C# 4.0 and variant generic delegates

Continuing on from my previous blog entry, in this entry I will talk about variant generic delegates. Just as with generic interfaces, generic delegates can use out and in to specify covariant and contravariant parameters respectively. And the MSIL equivalents are the + and - symbols.

Here are three variant generic delegate declarations:

delegate T CovariantDelegate<out T>();
delegate void ContraVariantDelegate<in T>(T t);
delegate T1 ContraAndCovariantDelegate<out T1, in T2>(T2 t2);

The rules are the same as with generic interfaces. The covariant delegate can only use the generic parameter as a return type, while the contravariant delegate can only use it as a delegate argument and not as a return type. The third delegate is both covariant and contravariant but with respect to two separate parameters. And here’s how these delegates can be used:

static Derived SomeFunc()
{
    return new Derived();
}

static void SomeOtherFunc(Base b)
{
}

static Derived AnotherFunc(Base b)
{
    return new Derived();
}

private void DoDelegates()
{
    CovariantDelegate<Base> covariantDeleg = SomeFunc; <--(#1)

    ContraVariantDelegate<Derived> contraDeleg = SomeOtherFunc; <--(#2)

    ContraAndCovariantDelegate<Base, Derived> contraCovarDeleg = AnotherFunc; <--(#3)
}

(#1) : Covariance at play here. Even though SomeFunc returns a Derived type, we use it to instantiate a delegate that expects a Base type.

(#2) : Contravariance here. The delegate expects a Derived argument, but we pass it a method that takes a Base argument.

(#3) : This is essentially a mix of (#1) and (#2).

Here’s a more realistic use of variance in generic delegates:

class Item
{
    . . .

    public int Code { get; set; }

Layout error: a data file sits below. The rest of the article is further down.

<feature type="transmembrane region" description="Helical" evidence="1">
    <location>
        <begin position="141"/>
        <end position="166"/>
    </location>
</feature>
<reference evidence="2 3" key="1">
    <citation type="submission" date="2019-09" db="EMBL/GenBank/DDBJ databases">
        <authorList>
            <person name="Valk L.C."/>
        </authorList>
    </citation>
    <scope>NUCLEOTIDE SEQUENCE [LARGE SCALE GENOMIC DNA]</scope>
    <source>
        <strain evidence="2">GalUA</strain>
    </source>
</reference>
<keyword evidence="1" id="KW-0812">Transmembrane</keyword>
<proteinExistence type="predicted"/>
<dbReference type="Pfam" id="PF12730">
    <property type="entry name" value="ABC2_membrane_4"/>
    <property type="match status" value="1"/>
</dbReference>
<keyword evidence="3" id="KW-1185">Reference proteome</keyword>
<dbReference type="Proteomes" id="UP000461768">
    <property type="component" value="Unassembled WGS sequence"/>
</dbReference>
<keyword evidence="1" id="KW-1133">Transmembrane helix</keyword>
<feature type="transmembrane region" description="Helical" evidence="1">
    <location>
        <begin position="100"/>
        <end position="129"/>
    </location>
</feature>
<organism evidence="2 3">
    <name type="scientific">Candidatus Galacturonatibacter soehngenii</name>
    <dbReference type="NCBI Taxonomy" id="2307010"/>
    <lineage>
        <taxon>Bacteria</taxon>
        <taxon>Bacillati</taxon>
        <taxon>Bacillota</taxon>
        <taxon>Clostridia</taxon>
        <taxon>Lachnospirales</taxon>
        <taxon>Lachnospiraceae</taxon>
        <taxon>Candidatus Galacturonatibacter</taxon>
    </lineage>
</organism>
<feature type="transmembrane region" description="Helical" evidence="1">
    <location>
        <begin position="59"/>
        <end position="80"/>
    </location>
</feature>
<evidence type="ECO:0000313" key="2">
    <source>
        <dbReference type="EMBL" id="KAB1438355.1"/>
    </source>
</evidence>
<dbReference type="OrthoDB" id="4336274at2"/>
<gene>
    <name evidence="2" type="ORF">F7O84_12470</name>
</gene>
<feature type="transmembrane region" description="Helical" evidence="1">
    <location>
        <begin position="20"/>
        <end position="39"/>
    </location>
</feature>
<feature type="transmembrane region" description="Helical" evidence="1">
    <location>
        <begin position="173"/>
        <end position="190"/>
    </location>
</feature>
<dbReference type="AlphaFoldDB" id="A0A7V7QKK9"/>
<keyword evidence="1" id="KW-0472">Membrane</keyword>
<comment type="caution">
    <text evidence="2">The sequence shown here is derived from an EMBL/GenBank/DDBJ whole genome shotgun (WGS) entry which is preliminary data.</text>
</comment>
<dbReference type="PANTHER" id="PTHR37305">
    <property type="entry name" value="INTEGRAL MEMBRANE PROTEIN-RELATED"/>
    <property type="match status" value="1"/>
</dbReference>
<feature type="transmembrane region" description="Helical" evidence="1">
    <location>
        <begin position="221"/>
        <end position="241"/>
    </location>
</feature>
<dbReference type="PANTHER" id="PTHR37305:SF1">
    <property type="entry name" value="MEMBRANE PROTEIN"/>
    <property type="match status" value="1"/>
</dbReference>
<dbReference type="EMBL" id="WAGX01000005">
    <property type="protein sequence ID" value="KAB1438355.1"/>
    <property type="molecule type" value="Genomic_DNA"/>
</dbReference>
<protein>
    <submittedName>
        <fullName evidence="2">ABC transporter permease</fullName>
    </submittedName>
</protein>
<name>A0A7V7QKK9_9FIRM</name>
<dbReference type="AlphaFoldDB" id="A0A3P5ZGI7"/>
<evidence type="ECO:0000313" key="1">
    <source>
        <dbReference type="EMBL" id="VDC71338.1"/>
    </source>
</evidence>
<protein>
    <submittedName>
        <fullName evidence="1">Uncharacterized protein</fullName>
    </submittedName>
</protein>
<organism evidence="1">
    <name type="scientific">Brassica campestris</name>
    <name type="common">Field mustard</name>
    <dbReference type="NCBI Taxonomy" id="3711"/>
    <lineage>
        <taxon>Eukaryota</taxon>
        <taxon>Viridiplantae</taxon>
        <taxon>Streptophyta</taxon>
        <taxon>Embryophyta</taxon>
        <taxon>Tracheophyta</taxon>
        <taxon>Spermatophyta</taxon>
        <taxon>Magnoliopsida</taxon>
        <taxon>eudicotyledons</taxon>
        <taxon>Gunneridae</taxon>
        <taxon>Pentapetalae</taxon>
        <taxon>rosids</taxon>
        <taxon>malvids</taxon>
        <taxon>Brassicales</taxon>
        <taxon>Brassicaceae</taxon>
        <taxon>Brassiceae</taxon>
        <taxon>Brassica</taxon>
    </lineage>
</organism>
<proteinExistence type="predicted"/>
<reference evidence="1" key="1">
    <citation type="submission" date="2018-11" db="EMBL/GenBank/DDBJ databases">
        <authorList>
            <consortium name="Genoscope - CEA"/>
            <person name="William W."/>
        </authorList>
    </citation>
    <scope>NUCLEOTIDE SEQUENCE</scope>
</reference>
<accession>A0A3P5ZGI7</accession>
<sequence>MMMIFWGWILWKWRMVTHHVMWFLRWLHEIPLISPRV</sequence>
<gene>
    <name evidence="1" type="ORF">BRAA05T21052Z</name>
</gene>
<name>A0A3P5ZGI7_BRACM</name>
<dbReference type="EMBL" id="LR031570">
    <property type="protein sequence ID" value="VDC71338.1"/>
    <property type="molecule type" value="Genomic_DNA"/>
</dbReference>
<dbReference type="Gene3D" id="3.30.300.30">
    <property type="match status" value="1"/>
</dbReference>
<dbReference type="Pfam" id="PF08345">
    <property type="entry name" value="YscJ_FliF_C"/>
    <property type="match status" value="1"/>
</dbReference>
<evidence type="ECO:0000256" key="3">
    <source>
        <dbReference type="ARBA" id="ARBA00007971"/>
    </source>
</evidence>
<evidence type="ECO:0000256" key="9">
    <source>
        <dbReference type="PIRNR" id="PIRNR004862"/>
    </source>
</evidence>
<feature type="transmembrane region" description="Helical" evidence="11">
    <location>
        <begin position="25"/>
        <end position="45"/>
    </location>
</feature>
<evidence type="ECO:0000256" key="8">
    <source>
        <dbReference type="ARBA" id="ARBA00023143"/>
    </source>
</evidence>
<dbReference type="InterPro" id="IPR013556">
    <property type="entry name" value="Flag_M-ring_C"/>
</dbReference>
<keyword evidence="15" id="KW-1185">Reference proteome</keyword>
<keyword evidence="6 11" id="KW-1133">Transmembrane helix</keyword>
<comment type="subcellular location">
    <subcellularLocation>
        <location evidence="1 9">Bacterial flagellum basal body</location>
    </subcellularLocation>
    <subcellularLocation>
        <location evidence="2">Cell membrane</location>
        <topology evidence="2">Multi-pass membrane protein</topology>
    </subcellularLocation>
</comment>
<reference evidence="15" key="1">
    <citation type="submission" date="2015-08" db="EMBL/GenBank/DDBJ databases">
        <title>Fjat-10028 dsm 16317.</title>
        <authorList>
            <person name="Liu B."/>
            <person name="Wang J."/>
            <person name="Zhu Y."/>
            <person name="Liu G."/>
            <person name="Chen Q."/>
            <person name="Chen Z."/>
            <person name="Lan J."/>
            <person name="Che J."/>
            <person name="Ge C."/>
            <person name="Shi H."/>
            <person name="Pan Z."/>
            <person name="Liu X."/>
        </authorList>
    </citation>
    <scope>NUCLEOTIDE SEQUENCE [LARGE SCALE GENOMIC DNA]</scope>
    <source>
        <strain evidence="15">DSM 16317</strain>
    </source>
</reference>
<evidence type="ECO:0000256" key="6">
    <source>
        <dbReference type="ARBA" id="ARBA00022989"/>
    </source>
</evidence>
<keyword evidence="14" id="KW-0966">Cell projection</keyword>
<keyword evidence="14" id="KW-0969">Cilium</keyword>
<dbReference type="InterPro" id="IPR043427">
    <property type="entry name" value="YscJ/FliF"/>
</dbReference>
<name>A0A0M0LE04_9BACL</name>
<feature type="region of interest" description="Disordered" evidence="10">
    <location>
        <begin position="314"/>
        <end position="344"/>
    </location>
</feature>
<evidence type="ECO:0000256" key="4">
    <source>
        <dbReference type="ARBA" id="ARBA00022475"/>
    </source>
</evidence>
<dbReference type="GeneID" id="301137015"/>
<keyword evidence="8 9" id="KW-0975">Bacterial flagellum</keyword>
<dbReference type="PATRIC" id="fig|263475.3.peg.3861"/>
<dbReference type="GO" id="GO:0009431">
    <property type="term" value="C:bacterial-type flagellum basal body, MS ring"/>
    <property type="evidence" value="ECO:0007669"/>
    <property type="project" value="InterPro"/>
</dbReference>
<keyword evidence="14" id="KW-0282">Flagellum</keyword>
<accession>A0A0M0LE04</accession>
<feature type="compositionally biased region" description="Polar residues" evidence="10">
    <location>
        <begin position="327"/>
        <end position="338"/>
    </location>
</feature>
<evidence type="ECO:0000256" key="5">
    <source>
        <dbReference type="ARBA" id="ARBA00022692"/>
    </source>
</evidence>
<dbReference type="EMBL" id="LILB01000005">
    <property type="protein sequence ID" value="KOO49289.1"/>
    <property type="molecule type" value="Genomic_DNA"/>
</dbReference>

}

class Book : Item
{
    public string Title { get; set; }
}

class DVD : Item
{
    public string Description { get; set; }

    public int Duration { get; set; }
}

Item FindItem(string searchText, Func<string, Item> findFunc)
{
    return findFunc(searchText);
}

Notice how the FindItem method’s second parameter is a Func<> object that itself takes a string and returns an Item. Func‘s return type parameter is covariant, and that’s what we can take advantage of. The code below shows two methods, one that searches for a book, and the other that searches for a DVD.

static List<Book> books = < . . . >

static Book FindBook(string searchText)
{
    return books.FirstOrDefault(book => book.Title == searchText);
}

static List<DVD> dvds = < . . . >

static DVD FindDVD(string searchText)
{
    return dvds.FirstOrDefault(dvd =>
        dvd.Description.StartsWith(searchText)
        || searchText.Contains(dvd.Duration.ToString()));
}

The following code shows how to call FindItem using a delegate of our choice.

Item book = FindItem("C++/CLI in Action", FindBook);

Item dvd = FindItem("Batman", FindDVD);

In the first call, we pass a method that returns a Book, whereas the method signature expects a method that returns an Item. But since Func<>‘s return parameter is covariant, this works fine. Essentially we are passing a Func<string, Book> as a Func<string, Item> argument. It’s the same for the second call too except that we have a DVD instead of a Book.

Now let’s see a contravariant delegate example. Consider the following method:

void ShowItemCode<T>(T item, Action<T> showFunc)
{
    showFunc(item);
}

It takes an Action<T> as the second argument which is a contravariant generic delegate. Now consider the following code:

static void ShowCode(Item item)
{
    Console.WriteLine(item.Code);
}

. . .

Book book = < initialize here . . .>
ShowItemCode(book, ShowCode);

DVD dvd = < initialize here . . .>
ShowItemCode(dvd, ShowCode);

In the first case we are calling ShowItemCode<Book> which expects Action<Book> as the second argument. But we pass ShowCode(Item) which matches Action<Item> yet it works because Action<> is contravariant.

Remember how in the previous entry I had mentioned a case where a covariant parameter type can be used as the parameter type for a contravariant delegate argument? Well, here’s an example of that:

interface ITestCovariant<out T>
{
    //void Bar(T t); <-- won't compile
    void Foo1(Action<T> func);
    void Foo2(Func<T, bool> func);
}

Even though T is a covariant parameter, we can use it as the parameter type for Action<> since Action is contravariant. I have also used it as the first type argument for the Func<> argument because though Func<> has a covariant return type, it’s input argument generic types are contravariant. Similarly for a contravariant interface:

interface ITestContravariant<in T>
{
    //T Bar(); <-- won't compile
    Func<T, bool> Foo1();
    Action<T> Foo2();
}

Here, we have a contravariant parameter T, but we’ve indirectly used it in the return type by using it to set the contravariant parameters in the Func<> and Action<> delegates.

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